|Found in my friend's apartment.|
I fell in love with both cheese and Switzerland while living in Geneva during my junior year of college. I've been obsessed with the culture, politics, and dairy products of this tiny landlocked country ever since and have constantly longed to return to my once-home. A deep love of cheese is apparent in so much of the Swiss lifestyle (as seen on the toilet seat to the right), so it's no surprise that I fit right in.
I've dreamed hundreds of times of what it would be like to travel back to Switzerland, and I'm overjoyed to tell you that all my dreams came true when I finally did so in April. I caught up with dozens of old friends, traveled to beautiful new towns, and ate cheese every step of the way.
If you haven't been to Switzerland, I strongly suggest you do so in the very near future. Not only does it have great cheese, but it also has snow-covered mountains, the greenest valleys and bluest lakes you'll ever see, incredible food and wine, and some of the kindest people I've ever met.
For your next Swiss excursion, here are some suggestions from World According to Cheese of how to make the most out of your visit (by eating as much cheese as possible, of course).
1. Eat raclette at a traditional Swiss restaurant.
In my "Festival of Pickles" post I wrote about a raclette I had here in New York, but the Reading Raclette made in Vermont could never compare to the authentic Swiss version. On my first night in Geneva I went back to my favorite traditional Swiss restaurant, Chalet Suisse, ordered a "cinq service" raclette dish (meaning five servings) and attempted to make it through all that melted cheese. I could barely finish my third dish, but I was utterly satisfied when I stopped eating. The raclette tasted fatty and sweet, offset by the tart and savory flavor of the cornichons and pearl onions. It was melty cheesy perfection.
This is what a plate of raclette looks like. I cut up my mini pickles and potatoes beforehand so that they served the cheese right on top of it all.
And these are the cornichons and pearl onions that you eat with it.
2. Order a cheese plate, and don't choose the cheeses.
Lucerne is a vacation town that sits right on the edge of the picturesque Lake Lucerne. While visiting a friend from the area, we were lucky enough to experience the extremely elegant Restaurant Schwanen which sits right in the center of Lucerne on the edge of the lake.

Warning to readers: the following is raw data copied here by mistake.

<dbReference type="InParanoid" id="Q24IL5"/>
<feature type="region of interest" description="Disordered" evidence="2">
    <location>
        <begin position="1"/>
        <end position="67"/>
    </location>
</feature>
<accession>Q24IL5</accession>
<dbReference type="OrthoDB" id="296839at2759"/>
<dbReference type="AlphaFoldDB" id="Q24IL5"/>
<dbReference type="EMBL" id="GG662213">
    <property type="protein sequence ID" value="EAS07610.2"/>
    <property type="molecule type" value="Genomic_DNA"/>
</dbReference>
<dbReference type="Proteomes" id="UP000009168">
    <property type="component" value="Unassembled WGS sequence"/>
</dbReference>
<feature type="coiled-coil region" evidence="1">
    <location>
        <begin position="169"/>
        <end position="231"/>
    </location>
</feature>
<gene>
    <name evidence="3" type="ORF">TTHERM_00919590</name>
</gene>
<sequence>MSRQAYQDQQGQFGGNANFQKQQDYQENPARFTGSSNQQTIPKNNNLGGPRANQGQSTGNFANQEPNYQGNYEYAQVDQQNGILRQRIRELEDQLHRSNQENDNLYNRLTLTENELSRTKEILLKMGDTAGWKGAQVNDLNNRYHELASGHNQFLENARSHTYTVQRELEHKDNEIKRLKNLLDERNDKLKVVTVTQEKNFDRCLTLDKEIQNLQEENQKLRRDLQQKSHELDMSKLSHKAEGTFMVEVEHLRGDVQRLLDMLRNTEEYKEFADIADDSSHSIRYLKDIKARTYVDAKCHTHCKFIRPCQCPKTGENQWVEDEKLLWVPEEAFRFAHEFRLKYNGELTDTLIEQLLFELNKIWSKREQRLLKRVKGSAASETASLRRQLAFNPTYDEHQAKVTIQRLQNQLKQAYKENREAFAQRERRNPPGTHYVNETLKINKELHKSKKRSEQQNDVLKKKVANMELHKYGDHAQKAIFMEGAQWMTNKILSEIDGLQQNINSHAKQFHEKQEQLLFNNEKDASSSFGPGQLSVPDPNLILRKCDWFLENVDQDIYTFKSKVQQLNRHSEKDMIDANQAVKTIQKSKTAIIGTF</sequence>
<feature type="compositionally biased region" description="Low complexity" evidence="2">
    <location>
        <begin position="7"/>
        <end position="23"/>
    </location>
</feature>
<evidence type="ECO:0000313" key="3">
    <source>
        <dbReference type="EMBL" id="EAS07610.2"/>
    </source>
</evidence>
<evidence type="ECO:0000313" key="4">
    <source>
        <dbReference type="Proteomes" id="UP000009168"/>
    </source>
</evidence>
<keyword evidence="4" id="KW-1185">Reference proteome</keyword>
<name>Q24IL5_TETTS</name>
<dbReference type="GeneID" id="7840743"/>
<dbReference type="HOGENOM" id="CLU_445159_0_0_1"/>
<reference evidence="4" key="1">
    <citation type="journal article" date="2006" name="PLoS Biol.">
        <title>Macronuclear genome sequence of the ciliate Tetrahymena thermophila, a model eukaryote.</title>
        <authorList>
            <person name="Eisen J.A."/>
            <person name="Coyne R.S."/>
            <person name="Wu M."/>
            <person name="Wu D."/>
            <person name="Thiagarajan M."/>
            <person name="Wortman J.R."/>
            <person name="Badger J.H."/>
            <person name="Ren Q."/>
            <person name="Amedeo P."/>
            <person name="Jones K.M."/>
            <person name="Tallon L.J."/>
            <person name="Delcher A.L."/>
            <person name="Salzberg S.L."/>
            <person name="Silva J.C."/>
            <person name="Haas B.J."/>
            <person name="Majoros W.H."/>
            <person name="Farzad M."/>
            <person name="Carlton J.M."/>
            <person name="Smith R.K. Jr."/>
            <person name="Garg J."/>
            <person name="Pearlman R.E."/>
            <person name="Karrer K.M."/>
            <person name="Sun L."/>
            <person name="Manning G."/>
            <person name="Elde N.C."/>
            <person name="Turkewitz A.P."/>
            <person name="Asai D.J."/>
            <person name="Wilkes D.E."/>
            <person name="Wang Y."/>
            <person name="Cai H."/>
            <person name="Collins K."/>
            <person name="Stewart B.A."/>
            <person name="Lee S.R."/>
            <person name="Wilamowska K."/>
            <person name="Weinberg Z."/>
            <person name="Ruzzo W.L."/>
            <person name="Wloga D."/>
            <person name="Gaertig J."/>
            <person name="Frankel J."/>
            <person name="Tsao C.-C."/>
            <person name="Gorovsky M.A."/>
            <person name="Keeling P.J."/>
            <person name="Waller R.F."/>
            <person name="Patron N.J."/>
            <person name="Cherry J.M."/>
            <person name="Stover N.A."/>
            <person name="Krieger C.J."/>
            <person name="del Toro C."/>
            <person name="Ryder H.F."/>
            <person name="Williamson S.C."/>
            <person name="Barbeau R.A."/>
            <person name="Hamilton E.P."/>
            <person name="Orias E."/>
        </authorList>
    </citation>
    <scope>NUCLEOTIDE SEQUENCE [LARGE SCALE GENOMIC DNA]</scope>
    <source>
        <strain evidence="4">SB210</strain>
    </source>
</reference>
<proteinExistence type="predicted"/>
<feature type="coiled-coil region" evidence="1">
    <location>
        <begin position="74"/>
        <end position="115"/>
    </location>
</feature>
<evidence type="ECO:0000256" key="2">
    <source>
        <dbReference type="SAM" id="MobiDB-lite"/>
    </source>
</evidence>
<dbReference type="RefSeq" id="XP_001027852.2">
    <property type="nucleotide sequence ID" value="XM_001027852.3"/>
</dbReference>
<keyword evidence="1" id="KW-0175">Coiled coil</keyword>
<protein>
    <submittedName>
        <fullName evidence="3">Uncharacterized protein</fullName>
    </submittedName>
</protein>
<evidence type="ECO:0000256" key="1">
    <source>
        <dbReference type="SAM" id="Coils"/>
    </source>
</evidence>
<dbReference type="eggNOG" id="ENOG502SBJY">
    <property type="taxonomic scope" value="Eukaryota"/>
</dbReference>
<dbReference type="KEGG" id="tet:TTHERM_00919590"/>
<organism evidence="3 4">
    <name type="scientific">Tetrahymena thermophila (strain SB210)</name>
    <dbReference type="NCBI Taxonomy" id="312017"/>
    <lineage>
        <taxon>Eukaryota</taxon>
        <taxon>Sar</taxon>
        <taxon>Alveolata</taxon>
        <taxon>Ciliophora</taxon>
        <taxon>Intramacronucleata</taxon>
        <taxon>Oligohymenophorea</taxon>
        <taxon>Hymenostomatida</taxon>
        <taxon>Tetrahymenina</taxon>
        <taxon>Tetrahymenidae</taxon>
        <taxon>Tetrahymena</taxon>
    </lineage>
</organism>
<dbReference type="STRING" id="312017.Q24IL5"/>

Along with my delicious tea, I ordered what appeared to be a cheese plate (the name was written in Swiss German, which to me is incomprehensible). The menu noted that the cheeses came from affineur Rolf Beeler, a maître fromager whose cheese I'd already encountered back in New York at Cheese on 62nd. I was so delighted to know an affineur featured on a Swiss menu!
When ordering a cheese plate in a foreign land, always ask the server to bring you whatever cheeses they think are best. In fact, the same rule applies to most food ordering.
The cheese plate looked like a giant flower.
So I photographed it from many angles.
3. Eat fondue, ideally while surrounded by snowy mountains.
The town of Saas Fee is so small that cars aren't allowed. It's so high up in the mountains that the air feels thinner and there's a foot of snow on the ground in mid-April. I've never felt more like I was on top of the world in all my life. In this sleepy mountain town, I had an incredible fondue aux tomates and rösti in a deserted luxury hotel, complete with happy cow plates and a happy Lea.
The feast was set before us.
We were delighted by the looks of the fondue- and the plates.
Lea seemed to enjoy the meal.
4. Visit a variety of cheese shops.
There is nothing cuter than a Swiss cheese shop. My favorite one is located on Plainpalais right next to my old apartment and though it was closed the day I visited, I took a variety of photographs anyway. Then I ventured over to Les Halles des Rives, a marketplace complete with three different fromageries. I tried all three in search of my beloved 24 month gruyere, and I found it at Bruand S.A. Fromagerie were I ordered more than a kilo to ship home. On the way, I encountered Müller & Fils where I purchased some Mont Vully cheese, winner of the Swiss Championships in 2006. This cheese contains white wine and a hint of paprika, which can be found in a variety of Swiss foods from fondue to potato chips (I shipped these home too).
My favorite cheese shop in Geneva.
Traditional cheese-making equipment and cows in the window.
Bruand S.A. Fromagerie.
Müller & Fils.
Presumably Muller's son, posing with some Mont Vully.
5. Eat some double crème de gruyère with piped meringues for dessert.
Looking for the perfect dessert after a delicious Swiss meal? Look no further than this perfect collaboration of beyond-creamy double crème de gruyère and melt-in-your-mouth meringues. The blend of tart, thick cream and sweet, crumbly cookie create a perfect harmony in every bite. Plus, I've never seen a more aesthetically pleasing dessert.
The double crème contains 48% butter fat.
The meringues are a work of art.
The combination is beautiful and delicious.
Now go to Switzerland and eat some cheese.